‘You ought to be even more ecstatic over it than I. It’s in your line: you’re an artist.’
‘No; it’s not in my line,’ rejoined Shubin, putting his hat on the back of his head. ‘Flesh is my line; my work’s with flesh—modelling flesh, shoulders, legs, and arms, and here there’s no form, no finish; it’s all over the place.... Catch it if you can.’
‘But there is beauty here, too,’ remarked Bersenyev.—‘By the way, have you finished your bas-relief?’
‘The boy with the goat.’
‘Hang it! Hang it! Hang it!’ cried Shubin, drawling—‘I looked at the genuine old things, the antiques, and I smashed my rubbish to pieces. You point to nature, and say “there’s beauty here, too.” Of course, there’s beauty in everything, even in your nose there’s beauty; but you can’t try after all kinds of beauty. The ancients, they didn’t try after it; beauty came down of itself upon their creations from somewhere or other—from heaven, I suppose. The whole world belonged to them; it’s not for us to be so large in our reach; our arms are short. We drop our hook into one little pool, and keep watch over it. If we get a bite, so much the better, if not——’
Shubin put out his tongue.
‘Stop, stop,’ said Bensenyev, ‘that’s a paradox. If you have no sympathy for beauty, if you do not love beauty wherever you meet it, it will not come to you even in your art. If a beautiful view, if beautiful music does not touch your heart; I mean, if you are not sympathetic——’
‘Ah, you are a confirmed sympathetic!’ broke in Shubin, laughing at the new title he had coined, while Bersenyev sank into thought.
‘No, my dear fellow,’ Shubin went on, ‘you’re a clever person, a philosopher, third graduate of the Moscow University; it’s dreadful arguing with you, especially for an ignoramus like me, but I tell you what; besides my art, the only beauty I love is in women... in girls, and even that’s recently.’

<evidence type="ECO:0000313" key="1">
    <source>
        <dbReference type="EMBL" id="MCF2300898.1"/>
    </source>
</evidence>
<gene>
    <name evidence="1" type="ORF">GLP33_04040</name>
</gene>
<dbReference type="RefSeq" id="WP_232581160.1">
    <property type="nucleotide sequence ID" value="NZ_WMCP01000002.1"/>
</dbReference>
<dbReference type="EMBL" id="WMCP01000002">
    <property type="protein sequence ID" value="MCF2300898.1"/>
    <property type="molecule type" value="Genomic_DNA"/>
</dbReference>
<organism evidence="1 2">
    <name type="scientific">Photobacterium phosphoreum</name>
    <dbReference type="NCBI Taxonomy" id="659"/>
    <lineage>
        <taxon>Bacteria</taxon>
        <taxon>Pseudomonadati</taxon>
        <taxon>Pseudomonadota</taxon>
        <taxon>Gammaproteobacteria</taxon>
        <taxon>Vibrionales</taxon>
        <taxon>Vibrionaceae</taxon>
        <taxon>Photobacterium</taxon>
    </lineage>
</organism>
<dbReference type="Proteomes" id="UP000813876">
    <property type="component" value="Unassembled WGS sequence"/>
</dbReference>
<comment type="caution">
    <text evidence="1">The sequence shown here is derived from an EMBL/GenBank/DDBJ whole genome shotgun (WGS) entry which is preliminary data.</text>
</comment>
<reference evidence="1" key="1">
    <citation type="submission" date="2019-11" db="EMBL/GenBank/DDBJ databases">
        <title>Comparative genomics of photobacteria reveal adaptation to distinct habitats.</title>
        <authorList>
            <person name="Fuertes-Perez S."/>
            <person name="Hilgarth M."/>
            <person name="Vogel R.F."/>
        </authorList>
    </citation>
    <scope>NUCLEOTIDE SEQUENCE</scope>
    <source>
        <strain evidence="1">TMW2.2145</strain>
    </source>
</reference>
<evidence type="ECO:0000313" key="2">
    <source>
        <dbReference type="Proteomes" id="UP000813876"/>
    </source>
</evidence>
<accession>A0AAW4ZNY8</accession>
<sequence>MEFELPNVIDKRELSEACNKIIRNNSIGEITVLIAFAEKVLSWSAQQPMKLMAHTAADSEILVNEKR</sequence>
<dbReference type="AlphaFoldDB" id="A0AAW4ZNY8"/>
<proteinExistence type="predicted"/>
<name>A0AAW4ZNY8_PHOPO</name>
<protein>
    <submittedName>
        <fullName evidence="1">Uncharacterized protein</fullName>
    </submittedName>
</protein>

He turned over on to his back and clasped his hands behind his head.
A few instants passed by in silence. The hush of the noonday heat lay upon the drowsy, blazing fields.
‘Speaking of women,’ Shubin began again, ‘how is it no one looks after Stahov? Did you see him in Moscow?’
‘The old fellow’s gone clean off his head. He sits for whole days together at his Augustina Christianovna’s, he’s bored to death, but still he sits there. They gaze at one another so stupidly.... It’s positively disgusting to see them. Man’s a strange animal. A man with such a home; but no, he must have his Augustina Christianovna! I don’t know anything more repulsive than her face, just like a duck’s! The other day I modelled a caricature of her in the style of Dantan. It wasn’t half bad. I will show it you.’
‘And Elena Nikolaevna’s bust?’ inquired Bersenyev, ‘is it getting on?’
‘No, my dear boy, it’s not getting on. That face is enough to drive one to despair. The lines are pure, severe, correct; one would think there would be no difficulty in catching a likeness. It’s not as easy as one would think though. It’s like a treasure in a fairy-tale—you can’t get hold of it. Have you ever noticed how she listens? There’s not a single feature different, but the whole expression of the eyes is constantly changing, and with that the whole face changes. What is a sculptor—and a poor one too—to do with such a face? She’s a wonderful creature—a strange creature,’ he added after a brief pause.
‘Yes; she is a wonderful girl,’ Bersenyev repeated after him.
‘And she the daughter of Nikolai Artemyevitch Stahov! And after that people talk about blood, about stock! The amusing part of it is that she really is his daughter, like him, as well as like her mother, Anna Vassilyevna. I respect Anna Vassilyevna from the depths of my heart, she’s been awfully good to me; but she’s no better than a hen. Where did Elena get that soul of hers? Who kindled that fire in her? There’s another problem for you, philosopher!’
But as before, the ‘philosopher’ made no reply. Bersenyev did not in general err on the side of talkativeness, and when he did speak, he expressed himself awkwardly, with hesitation, and unnecessary gesticulation. And at this time a kind of special stillness had fallen on his soul, a stillness akin to lassitude and melancholy. He had not long come from town after prolonged hard work, which had absorbed him for many hours every day. The inactivity, the softness and purity of the air, the consciousness of having attained his object, the whimsical and careless talk of his friend, and the image—so suddenly called up—of one dear to him, all these impressions different—yet at the same time in a way akin—were mingled in him into a single vague emotion, which at once soothed and excited him, and robbed him of his power. He was a very highly strung young man.